Horse Feather Boa

I have never had a positive experience with a horse. At age five, I was almost trampled by a pair of gigantic work horses. At twelve, an oversized Shetland tried to decapitate me by darting under low-hanging braches. And just last week, I had the most dramatic, near-death experience of my entire life.

I was sitting astraddle a gray mare when she decided to take off unexpectedly. I was thrown to the ground with my left foot entangled in the stirrup. With every beat of her thundering hooves my head banged off the pavement.

I screamed, “Whoa!,” and hollered for help, but she only ran faster. The Grim Reaper laughed and leaned on his scythe. Then, just as I was about to lose consciousness, the store manager came out and unplugged the machine. I swore right then and there, I’d never get on another horse.

This week’s photo prompt is courtesy of my good friend, Douglas MacIlroy. If you haven’t read his masterpiece relating to this picture you need to—I highly recommend it.  If you are new to Friday Flash Fictions, the leader of our cavalry squadron is Colonel Do-Write Wisoff-Fields. To learn how to participate in this weekly exercise in madness mosey on over to her blog for instructions. After which, scroll down to the blue In links critter and follow the links to other author’s blogs.

copyright Douglas MacIlroy
copyright Douglas MacIlroy

It’s time to water the humans.

They’re unsightly creatures with only two legs and no hooves or tail. In fact, their appearance is so hideous that I’m forced to cover my eyes when dealing with them.

We keep them behind a fence for their own protection. When allowed to run free, they often throw large leather appliances on our backs, strap them to our mid-sections, and insist we carry them around as if they were royalty.

For the most part, they’re more trouble than they’re worth. But occasionally they show up with some oats or an apple.

I appreciate that.

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42 thoughts on “Horse Feather Boa

  1. Yes, that is a bunch of horse feathers (if horses had feathers.) I myself remember riding on the horses in the grocery stores that cost a nickel or dime, but was a better rider than you and was never thrown. I was, however, dump soundly off twice in my riding life, emerging mainly unhurt from both, thankfully.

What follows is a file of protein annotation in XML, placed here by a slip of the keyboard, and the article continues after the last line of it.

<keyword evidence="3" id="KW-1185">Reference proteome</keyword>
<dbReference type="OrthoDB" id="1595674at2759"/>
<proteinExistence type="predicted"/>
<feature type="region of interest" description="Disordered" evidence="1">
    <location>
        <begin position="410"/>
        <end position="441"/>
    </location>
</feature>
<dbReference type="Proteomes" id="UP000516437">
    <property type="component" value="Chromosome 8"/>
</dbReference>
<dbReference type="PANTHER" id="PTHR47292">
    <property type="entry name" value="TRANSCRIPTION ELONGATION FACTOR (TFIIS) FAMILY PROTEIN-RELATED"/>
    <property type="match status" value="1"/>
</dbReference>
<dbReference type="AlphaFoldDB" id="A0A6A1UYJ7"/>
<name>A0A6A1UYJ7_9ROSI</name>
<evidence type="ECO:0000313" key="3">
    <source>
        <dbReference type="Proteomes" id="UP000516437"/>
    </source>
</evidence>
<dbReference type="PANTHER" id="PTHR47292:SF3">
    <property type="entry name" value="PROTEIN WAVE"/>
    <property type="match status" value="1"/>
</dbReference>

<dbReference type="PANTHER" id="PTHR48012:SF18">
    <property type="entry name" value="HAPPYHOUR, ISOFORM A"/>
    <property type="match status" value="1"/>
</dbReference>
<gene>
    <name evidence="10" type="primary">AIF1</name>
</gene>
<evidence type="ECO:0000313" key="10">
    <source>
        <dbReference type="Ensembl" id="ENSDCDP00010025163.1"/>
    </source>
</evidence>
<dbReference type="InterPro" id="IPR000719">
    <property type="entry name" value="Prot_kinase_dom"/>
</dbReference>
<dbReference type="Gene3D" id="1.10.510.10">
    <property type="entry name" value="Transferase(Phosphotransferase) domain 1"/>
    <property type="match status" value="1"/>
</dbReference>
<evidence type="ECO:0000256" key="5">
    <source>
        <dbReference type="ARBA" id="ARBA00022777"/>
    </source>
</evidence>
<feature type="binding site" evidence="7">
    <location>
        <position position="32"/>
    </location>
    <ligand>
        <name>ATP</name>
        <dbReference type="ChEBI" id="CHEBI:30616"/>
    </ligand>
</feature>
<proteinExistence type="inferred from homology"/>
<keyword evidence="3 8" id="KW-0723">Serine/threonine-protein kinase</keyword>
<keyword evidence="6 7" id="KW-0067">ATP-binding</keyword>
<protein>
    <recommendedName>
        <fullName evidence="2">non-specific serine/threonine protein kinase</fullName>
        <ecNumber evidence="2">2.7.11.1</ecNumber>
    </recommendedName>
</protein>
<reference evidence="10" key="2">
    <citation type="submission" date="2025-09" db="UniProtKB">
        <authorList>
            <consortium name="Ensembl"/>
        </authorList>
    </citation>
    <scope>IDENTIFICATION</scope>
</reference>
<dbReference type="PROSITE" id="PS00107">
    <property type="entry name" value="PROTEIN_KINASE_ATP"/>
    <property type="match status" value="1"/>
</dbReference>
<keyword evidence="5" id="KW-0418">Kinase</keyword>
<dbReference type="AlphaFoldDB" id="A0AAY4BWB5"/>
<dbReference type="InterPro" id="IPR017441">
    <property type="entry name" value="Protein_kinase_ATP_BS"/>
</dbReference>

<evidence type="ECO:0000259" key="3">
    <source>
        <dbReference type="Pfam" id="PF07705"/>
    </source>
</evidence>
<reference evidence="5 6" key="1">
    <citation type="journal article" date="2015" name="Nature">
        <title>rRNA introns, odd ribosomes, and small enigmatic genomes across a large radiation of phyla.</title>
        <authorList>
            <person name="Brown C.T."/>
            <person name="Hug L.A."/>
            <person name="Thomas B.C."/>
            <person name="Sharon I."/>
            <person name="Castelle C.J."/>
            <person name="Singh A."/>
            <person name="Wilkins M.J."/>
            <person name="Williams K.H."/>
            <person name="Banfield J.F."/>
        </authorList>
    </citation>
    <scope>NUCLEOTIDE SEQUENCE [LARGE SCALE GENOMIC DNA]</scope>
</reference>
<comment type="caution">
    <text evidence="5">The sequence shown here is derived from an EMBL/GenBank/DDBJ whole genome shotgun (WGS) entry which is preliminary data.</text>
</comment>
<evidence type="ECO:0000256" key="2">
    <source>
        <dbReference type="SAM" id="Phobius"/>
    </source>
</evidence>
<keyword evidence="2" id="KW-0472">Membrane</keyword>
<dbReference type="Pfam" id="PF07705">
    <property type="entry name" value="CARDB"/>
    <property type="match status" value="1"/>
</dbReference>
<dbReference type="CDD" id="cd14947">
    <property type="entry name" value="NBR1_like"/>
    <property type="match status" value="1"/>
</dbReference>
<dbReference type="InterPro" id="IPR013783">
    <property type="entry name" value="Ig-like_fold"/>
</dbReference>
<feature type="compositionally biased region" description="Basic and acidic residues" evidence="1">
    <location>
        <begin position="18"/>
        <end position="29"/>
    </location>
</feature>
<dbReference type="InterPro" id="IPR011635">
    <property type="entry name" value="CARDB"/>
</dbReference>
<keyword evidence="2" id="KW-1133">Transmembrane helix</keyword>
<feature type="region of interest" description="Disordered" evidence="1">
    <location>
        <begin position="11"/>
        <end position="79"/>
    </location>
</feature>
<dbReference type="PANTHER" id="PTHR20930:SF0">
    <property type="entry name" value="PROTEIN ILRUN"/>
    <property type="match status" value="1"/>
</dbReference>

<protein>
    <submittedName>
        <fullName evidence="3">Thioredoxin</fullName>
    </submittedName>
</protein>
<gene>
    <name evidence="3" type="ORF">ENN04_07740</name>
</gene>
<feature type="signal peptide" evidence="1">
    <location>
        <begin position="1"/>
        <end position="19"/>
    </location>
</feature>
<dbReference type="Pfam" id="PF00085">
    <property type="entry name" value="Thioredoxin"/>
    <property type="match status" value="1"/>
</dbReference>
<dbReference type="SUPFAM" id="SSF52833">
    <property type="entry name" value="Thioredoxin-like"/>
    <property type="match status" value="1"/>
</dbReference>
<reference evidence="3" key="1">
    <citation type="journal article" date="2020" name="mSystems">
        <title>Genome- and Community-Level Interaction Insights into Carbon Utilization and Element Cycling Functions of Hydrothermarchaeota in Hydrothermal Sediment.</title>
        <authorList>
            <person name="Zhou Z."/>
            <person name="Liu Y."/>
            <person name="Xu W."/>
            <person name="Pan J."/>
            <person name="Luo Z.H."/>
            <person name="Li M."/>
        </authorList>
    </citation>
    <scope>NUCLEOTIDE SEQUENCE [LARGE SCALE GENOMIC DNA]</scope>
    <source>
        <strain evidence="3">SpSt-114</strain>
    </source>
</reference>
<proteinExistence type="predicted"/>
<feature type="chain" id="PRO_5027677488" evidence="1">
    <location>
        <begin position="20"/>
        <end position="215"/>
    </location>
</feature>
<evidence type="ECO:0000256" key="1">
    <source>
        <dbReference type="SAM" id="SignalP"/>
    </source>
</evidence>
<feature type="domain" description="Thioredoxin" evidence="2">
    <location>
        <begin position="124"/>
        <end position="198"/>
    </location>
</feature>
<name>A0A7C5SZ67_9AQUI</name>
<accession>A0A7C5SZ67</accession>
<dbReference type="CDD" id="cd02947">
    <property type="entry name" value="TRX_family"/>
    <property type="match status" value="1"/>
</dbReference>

janet

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  2. Dear Russell,
    I’ve always wondered what horses really think. Now I know. I’ve suspected as much.

    I’m less of a horse person. Raised in the burbs. One summer we took a little getaway to your neck of the woods. My husband had the bright idea of riding. I’m sure they chose the tallest horse in the stable for me. and if that wasn’t enough, the horse sensing my terror stopped on mountain trail. Not only was I high up on the behemoth but I was also looking down into eternity. I tried to get my ride to move but it wasn’t happening. My DH says, “Let him know who’s boss.” To which I say, “He knows. Get me the hell off!” And that sir is my last horseback riding experience.

    shalom
    Col. Do-Write

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  3. My parents let me ride a horse once, it threw me and dragged me through the mud. They made me get right back on so I wouldn’t have a phobia. Never ridden since – crazy animals! I loved your story, though, Russell. Great perspective. Just one thing – in the middle paragraph you use “they” to refer to the “leather appliances” and then again, but referring to the humans. Bit confusing for the addled baby brain over here!